Andrew Weatherall has carved out a well-respected career in British techno. As a producer moving from the sounds of Madchester to downbeat to experimental techno through the ’90s, Weatherall could’ve easily ridden the big beat (Chemical Brothers) or high-profile-DJ (Paul Oakenfold) waves at the end of the decade, choosing instead to pursue — and in many ways define — a more cutting-edge, IDM approach. He participated in two big-name collaborations which would appear on Warp Records, beginning early on in the label’s now highly respected run and remains one of the world’s most dedicated and top DJs.
Weatherall founded a fanzine called Boys Own in the late ’80s and soon established himself as a leading DJ in London’s acid house scene. That association led to Weatherall remixing New Order’s “Worlds in Motion” and, along with Paul Oakenfold, the Happy Mondays’ “Hallelujah.”
Primal Scream, which at the time was a middling band on Creation’s roster, sought out Weatherall for what would become the Top 20 single “Loaded” and production on the groundbreaking Screamadelica. The overwhelming success of Screamadelica led to Weatherall’s place as one of the U.K.’s top remixers and producers.
After a stint DJing on London’s influential KISS-FM, he ran two clubs in London, and in 1993 worked fairly extensively with techno-pop act One Dove. That same year, Weatherall formed the Sabres of Paradise with Jagz Koomer and Gary Burns, who released a series of pioneering, ambient experimental techno singles and EPs on Weatherall’s Sabrettes label (also collected on two Warp Records compilations). He went on to produce and remix several tracks by Beth Orton and, in 1996, form the Two Lone Swordsmen with Keith Tenniswood and the Emissions Audio Output label.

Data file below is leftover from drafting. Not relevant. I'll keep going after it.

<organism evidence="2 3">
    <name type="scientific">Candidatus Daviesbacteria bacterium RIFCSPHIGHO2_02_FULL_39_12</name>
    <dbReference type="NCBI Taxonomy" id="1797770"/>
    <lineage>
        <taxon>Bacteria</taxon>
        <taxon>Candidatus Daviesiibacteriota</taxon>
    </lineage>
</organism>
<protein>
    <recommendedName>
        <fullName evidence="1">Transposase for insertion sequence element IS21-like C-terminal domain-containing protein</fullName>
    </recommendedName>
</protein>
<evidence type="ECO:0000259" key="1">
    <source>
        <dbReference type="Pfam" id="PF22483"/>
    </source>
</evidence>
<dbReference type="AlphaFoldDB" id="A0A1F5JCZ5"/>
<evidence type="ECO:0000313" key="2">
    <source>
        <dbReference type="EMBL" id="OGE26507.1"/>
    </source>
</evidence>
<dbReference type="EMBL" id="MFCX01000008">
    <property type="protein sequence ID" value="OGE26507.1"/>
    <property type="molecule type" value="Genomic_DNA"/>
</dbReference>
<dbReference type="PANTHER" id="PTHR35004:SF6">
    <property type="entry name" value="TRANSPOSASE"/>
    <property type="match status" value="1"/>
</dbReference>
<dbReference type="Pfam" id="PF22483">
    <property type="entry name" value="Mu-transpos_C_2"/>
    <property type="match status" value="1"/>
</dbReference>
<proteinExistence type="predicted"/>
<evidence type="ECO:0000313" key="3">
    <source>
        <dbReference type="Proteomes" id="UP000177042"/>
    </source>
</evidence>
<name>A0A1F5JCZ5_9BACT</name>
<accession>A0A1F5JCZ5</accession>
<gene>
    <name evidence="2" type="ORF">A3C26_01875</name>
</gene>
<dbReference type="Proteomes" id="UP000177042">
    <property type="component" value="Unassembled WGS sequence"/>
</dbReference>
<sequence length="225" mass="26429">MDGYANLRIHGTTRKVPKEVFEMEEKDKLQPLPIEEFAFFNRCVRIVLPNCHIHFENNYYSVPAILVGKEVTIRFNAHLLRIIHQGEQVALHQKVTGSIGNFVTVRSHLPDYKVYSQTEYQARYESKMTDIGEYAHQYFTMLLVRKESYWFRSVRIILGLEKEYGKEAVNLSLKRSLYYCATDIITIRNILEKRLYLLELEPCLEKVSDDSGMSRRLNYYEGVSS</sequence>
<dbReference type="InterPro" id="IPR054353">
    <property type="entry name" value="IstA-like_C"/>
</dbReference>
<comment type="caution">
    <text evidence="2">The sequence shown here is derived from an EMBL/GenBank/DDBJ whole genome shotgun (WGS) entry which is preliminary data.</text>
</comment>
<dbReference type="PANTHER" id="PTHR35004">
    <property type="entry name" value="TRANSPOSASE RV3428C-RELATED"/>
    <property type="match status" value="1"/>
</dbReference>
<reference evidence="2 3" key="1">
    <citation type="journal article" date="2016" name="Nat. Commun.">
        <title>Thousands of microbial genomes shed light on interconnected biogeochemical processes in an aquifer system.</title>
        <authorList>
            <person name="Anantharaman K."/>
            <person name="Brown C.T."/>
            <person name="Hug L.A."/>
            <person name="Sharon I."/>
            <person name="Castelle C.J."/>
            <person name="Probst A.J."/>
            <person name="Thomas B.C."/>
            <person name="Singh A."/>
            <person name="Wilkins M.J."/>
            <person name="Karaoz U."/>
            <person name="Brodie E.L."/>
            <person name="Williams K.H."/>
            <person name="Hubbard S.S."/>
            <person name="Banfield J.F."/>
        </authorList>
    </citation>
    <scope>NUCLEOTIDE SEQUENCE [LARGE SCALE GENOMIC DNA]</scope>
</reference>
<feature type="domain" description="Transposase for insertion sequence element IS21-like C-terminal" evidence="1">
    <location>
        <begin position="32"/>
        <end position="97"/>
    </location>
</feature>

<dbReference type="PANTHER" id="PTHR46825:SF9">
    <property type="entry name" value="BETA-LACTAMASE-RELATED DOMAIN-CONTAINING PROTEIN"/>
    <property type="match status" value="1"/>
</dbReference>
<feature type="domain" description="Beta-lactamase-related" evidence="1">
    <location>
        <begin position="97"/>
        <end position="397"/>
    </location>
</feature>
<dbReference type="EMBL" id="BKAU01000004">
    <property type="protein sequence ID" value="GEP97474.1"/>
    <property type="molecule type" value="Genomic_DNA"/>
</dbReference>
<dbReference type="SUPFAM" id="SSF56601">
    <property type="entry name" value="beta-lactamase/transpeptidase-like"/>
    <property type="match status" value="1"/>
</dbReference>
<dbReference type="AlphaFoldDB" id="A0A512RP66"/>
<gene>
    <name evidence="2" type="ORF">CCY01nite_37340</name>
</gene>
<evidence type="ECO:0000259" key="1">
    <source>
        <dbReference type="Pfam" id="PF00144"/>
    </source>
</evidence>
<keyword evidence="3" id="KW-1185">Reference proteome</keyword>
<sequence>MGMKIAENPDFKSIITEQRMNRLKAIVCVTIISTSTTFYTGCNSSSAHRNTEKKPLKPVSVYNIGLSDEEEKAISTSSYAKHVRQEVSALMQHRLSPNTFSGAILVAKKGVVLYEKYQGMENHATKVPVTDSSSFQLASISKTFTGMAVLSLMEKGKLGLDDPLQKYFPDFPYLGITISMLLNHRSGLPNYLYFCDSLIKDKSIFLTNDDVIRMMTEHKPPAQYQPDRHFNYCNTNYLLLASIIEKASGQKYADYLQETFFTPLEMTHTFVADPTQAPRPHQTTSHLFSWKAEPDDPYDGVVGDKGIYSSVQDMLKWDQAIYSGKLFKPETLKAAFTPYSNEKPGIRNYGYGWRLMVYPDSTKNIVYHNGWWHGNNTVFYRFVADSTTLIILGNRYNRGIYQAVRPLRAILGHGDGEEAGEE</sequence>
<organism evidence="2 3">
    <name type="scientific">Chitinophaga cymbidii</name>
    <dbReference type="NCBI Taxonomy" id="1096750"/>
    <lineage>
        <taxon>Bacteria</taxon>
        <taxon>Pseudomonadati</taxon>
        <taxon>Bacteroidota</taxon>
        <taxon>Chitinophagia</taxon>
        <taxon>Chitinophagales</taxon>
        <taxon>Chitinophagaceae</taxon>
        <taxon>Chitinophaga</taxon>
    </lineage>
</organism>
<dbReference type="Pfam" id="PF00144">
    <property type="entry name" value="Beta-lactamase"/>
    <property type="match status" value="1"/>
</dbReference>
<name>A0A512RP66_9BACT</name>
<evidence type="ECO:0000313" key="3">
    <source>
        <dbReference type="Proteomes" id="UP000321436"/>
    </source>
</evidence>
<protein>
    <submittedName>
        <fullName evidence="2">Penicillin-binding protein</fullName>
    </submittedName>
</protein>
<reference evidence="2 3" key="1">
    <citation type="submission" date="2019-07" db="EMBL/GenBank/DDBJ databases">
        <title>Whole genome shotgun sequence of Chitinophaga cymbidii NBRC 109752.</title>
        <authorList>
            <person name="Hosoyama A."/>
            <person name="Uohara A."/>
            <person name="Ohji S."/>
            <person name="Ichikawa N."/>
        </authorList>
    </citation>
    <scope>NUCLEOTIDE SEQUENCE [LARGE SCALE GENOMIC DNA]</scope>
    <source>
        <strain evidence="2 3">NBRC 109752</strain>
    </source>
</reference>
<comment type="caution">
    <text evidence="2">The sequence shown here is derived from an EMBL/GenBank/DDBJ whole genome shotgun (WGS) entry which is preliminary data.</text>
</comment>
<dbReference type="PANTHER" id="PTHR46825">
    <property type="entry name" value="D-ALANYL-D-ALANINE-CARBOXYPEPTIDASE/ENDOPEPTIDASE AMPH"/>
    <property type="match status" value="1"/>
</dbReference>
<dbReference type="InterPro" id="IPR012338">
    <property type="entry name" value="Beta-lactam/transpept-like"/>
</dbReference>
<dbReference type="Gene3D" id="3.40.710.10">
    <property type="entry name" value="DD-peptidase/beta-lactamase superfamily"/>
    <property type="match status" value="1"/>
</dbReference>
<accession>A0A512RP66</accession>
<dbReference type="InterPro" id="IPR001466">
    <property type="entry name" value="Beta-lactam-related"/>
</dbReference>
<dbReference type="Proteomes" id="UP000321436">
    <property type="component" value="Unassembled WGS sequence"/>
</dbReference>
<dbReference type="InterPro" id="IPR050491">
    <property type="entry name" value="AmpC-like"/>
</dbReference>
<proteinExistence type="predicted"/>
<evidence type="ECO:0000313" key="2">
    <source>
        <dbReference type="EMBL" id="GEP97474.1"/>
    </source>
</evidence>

After working again with Primal Scream to produce the track “Trainspotting” for the movie of the same name, in 1999 Weatherall mixed the third volume of the Heavenly Presents: Live at the Social series. The disc showcased, as had become the norm, his finger-on-the-pulse awareness of electronic music both old and new, proving that a decade of work in the semi-spotlight had in no ways dulled his senses.
2000-2001 saw two more mix records from Weatherall, as he and Tenniswood began the decade focused on DJing across the globe. Stating in a 2000 interview with NME that “dance culture now is the predominant pop culture, and sometimes pop culture annoys me,” Weatherall — as a DJ, producer, and collaborator — continues to shape the more progressive landscape of British electronic music.